Three Uighurs who fled from China to Turkey have described forced abortions and torture by Chinese authorities in China’s western Xinjiang region.
The three witnesses include a woman who said she was forced into an abortion, a former doctor who spoke of draconian birth control policies, and a former detainee who alleged he was “tortured day and night” by Chinese soldiers while imprisoned in the remote border region.
They spoke to The Associated Press of their ordeals before testifying to an independent tribunal in London that is investigating if Beijing’s actions amount to genocide.
The tribunal, which does not have U.K. government backing, will be chaired by human rights lawyer Geoffrey Nice, who has worked with the International Criminal Court.
While the tribunal’s judgment is not binding on any government, organizers hope the process of publicly laying out evidence will compel international action to address growing concerns about alleged abuses against the Uighurs, a largely Muslim ethnic group.
One witness, Bumeryem Rozi, said authorities in Xinjiang rounded her up along with other pregnant women to abort her fifth child in 2007. She said she complied because she feared that otherwise authorities would have confiscated her home and belongings and endangered her family.
“I was 6 1/2 months pregnant … The police came, one Uighur and two Chinese. They put me and eight other pregnant women in cars and took us to the hospital,” Rozi, 55, told the AP from her home in Istanbul.
“They first gave me a pill and said to take it. So I did. I didn’t know what it was,” she continued. “Half an hour later, they put a needle in my belly. And sometime after that I lost my child.”
Semsinur Gafur, a former obstetrician-gynecologist who worked in a village hospital in Xinjiang in the 1990s, said she and other physicians used to go from house to house with a mobile ultrasound machine to check if anyone was pregnant.
“If a household had more births than allowed, they would raze the home … They would flatten the house, destroy it,” Gafur said. “This was my life there. It was very distressing.”
A third Uighur exile, Mahmut Tevekkul, said he was imprisoned and tortured in 2010 by Chinese authorities who interrogated him for information about one of his brothers. Tevekkul said the brother was wanted partly because he published a religious book in Arabic.
Tevekkul described being beaten and punched in the face during questioning.
“They put us on a tiled floor, shackled our hands and feet and tied us to a pipe, like a gas pipe. There were six soldiers guarding us. They interrogated us until the morning and then they took us to the maximum-security area of the prison,” he said.
An estimated 1 million people or more — most of them Uighurs — have been confined in so-called re-education camps in Xinjiang in recent years, according to researchers.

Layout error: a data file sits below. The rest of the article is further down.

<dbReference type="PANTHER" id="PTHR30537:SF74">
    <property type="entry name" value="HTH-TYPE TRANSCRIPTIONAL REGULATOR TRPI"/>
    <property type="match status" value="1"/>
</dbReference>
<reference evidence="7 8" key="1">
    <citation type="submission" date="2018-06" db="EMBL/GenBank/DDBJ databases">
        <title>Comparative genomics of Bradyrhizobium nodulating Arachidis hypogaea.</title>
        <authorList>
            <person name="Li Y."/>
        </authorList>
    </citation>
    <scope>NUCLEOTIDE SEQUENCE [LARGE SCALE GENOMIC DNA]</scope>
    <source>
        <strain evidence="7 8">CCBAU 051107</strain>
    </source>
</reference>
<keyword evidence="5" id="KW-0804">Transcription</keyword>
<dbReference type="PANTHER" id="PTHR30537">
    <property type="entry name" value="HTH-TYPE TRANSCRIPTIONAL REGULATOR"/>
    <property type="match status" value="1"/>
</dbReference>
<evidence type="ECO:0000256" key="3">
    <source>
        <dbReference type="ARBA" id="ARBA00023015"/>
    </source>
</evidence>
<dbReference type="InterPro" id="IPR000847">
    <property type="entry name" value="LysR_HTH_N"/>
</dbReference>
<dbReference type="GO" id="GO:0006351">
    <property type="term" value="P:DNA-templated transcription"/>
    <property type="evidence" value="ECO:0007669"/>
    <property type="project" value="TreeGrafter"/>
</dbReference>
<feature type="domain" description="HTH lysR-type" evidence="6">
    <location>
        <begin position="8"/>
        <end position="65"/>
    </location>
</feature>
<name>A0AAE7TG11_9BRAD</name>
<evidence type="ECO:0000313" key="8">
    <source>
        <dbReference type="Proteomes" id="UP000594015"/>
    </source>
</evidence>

Beijing has rejected the allegations. Officials have characterized the camps, which they say are now closed, as vocational training centers to teach the Chinese language, job skills and the law to support economic development and combat extremism.
The hearings’ organizers said Chinese authorities have ignored requests to participate in the proceedings. The Chinese embassy in London did not respond to requests for comment, but officials in China have said the tribunal is set up by “anti-China forces” to spread lies.
“There is no such thing as genocide or forced labor in Xinjiang,” the region’s government spokesperson Elijan Anayat told reporters on Thursday. “If the tribunal insists on going its own way, we would like to express our severe condemnation and opposition and will be forced to take countermeasures.”
In April, Britain’s parliament followed those in Belgium, the Netherlands and Canada in declaring that Beijing’s policies against the Uighurs amount to genocide and crimes against humanity. The U.S. government has also done the same.
Nice, the lawyer leading the tribunal, was one of nine British citizens sanctioned by China in March for spreading “lies and disinformation” about the country. The move came after the U.K. and other Western governments took similar measures against China over its treatment of the Uighurs.
The lawyer said he isn’t intimidated, but admitted that the sanctions have resulted in some participants withdrawing from the tribunal. Organizers also said they had to increase the event’s security after about 500 of the hearings’ free tickets were booked up by people with fake email addresses.
While her fellow exiles said they agreed to testify to seek justice, Rozi, the woman who reported the forced abortion, says she is motivated to speak out for a more personal reason.
Her youngest son has been detained since 2015, when he was just 13, and she hopes the tribunal’s work will help lead to his freedom.
“I want my son to be freed as soon as possible,” she said. “I want to see him be set free.”
The Western Journal has reviewed this Associated Press story and may have altered it prior to publication to ensure that it meets our editorial standards.
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